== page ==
Content of the Program
The program is very much individualized to the parties involved. Sometimes couples jointly identify that they want help and so come together. More often one parent is more motivated to get help. Occasionally an attorney or another psychotherapist will make a referral.
The first step is to assess what is going on in the relationship. Sometimes this is all that is needed or asked for. This is a matter of bringing the light of our experience to bear on the problem and letting others know what we see. The assessment can be required by an action of the Family Court, but usually is because the parties involved see things so differently that they want an unbiased but expert opinion about the nature of the problems they are having.
At one level this is about simply observing what is routinely going on in the relationship. Is one party dominating the other? Is there violence or other efforts at control? Are agreements clear when they are made? What happens to damage agreements? Are the kids put in the middle? What is the level of trust and resentment?
Strengths and deficits
At a second level we are looking at the relationship skills that each party brings to the enterprise. How well is each able to observe what is going on without projecting hopes or fears where they don't belong? How well can each refrain from acting impulsively when they are stressed or anxious? Is each trying to get the other to change or are they each looking to change their own behavior? This part of the assessment is about seeing what we have to work with and thus which skills can be supported or enhanced to improve the ability of each to calmly and creatively address the inevitable conflicts.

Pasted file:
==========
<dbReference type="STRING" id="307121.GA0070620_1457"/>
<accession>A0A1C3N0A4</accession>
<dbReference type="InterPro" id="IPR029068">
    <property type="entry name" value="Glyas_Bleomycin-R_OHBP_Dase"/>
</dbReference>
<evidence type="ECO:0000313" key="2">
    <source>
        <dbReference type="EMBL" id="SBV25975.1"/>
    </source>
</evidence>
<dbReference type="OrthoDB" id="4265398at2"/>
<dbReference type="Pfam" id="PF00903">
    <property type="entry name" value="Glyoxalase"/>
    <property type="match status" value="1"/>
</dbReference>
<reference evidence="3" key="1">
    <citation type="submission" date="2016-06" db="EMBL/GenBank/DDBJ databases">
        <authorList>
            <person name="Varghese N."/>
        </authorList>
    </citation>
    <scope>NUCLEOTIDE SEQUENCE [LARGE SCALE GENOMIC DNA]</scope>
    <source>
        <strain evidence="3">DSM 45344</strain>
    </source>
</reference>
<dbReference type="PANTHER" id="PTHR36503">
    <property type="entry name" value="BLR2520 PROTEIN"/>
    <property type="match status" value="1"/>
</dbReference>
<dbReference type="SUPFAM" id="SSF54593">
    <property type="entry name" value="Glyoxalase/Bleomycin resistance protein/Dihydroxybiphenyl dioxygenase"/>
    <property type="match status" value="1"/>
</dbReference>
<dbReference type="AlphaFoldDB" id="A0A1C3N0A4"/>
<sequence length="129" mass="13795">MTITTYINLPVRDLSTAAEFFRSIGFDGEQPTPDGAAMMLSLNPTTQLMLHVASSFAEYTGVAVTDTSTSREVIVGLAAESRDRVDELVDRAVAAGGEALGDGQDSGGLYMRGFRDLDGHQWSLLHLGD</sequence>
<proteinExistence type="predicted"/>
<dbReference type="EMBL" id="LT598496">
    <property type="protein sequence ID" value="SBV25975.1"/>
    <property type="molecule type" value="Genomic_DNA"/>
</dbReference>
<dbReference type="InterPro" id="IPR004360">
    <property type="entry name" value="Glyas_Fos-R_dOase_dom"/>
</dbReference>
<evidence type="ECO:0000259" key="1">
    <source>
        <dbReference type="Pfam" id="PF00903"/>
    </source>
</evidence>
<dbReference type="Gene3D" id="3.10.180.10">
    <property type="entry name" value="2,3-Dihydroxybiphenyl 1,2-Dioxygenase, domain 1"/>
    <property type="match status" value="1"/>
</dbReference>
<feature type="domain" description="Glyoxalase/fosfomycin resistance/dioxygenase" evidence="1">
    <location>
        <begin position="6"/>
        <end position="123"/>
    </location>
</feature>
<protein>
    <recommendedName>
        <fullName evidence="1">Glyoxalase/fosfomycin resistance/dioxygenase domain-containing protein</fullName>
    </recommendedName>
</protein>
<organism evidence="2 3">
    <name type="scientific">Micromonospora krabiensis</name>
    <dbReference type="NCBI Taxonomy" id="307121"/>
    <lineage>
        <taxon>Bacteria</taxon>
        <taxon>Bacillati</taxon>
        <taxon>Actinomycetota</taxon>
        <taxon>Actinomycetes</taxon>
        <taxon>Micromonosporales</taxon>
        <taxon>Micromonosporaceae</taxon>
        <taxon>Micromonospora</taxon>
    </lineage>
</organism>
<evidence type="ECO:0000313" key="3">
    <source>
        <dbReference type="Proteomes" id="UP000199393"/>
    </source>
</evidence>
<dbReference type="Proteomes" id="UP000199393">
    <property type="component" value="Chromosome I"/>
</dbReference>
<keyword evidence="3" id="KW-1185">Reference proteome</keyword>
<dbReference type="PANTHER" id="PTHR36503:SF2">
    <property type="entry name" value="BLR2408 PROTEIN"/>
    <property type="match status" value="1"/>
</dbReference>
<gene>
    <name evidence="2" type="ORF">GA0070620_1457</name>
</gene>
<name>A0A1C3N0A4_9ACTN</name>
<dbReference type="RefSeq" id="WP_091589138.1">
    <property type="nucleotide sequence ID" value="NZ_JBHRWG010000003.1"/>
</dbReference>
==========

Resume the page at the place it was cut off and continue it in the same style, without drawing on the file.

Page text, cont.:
Sometimes assessment is all that is asked for, but often one or both parties will then decide to bolster their ability to name, address, and resolve the conflicts which keep arising in the relationship with the other parent--and sometimes with the children themselves. There are options for how this skill building can be supported.
Often this involves some sessions of individual work. We each need to be able to know where we are coming from before we can clearly let others know how we want things to be. We also need to know that we have been heard before we can relax enough to hear where the other is coming from.
Counseling with both parents together (and possibly step-parents)
If the work goes well, we can move to sessions with others in which we hone the skills as we address the actual issues which are dividing the parents. This can involve step-parents as well as they also have a stake in the children's welfare and their decisions have a big impact on the parental relationship. Occasionally I have had parents have a first meeting together to identify the issues between them but more typically this is something we move toward carefully.
Because this is really all about the welfare of the children, and because the kids have a huge stake in how well this works, we often have sessions which include the kids to allow their perspective to be voiced, considered, and included in decision-making.
Options for education: Building Healthy Relationships Class and Practice Group
Because the skills are so difficult to master, and because there are so few of us who are really good at them, and because they are easier for us to appropriate when we working with others to learn them; we offer a class in how to use the skills we call Creative Conflict Resolution. This is the Building Healthy Relationships class and group. The first phase is a twelve-week class which leads the members through a set of disciplines and other behavioral maps to build competency at conflict resolution. The second phase of the program is what we call the Practice Group. This is a chance to practice what you learned in the class. Parents of the same children will not be in the same class or in the same practice group. [The content of the class is presented in the book Just Conflict which became available in the fall of 2009. Click here for more information.]
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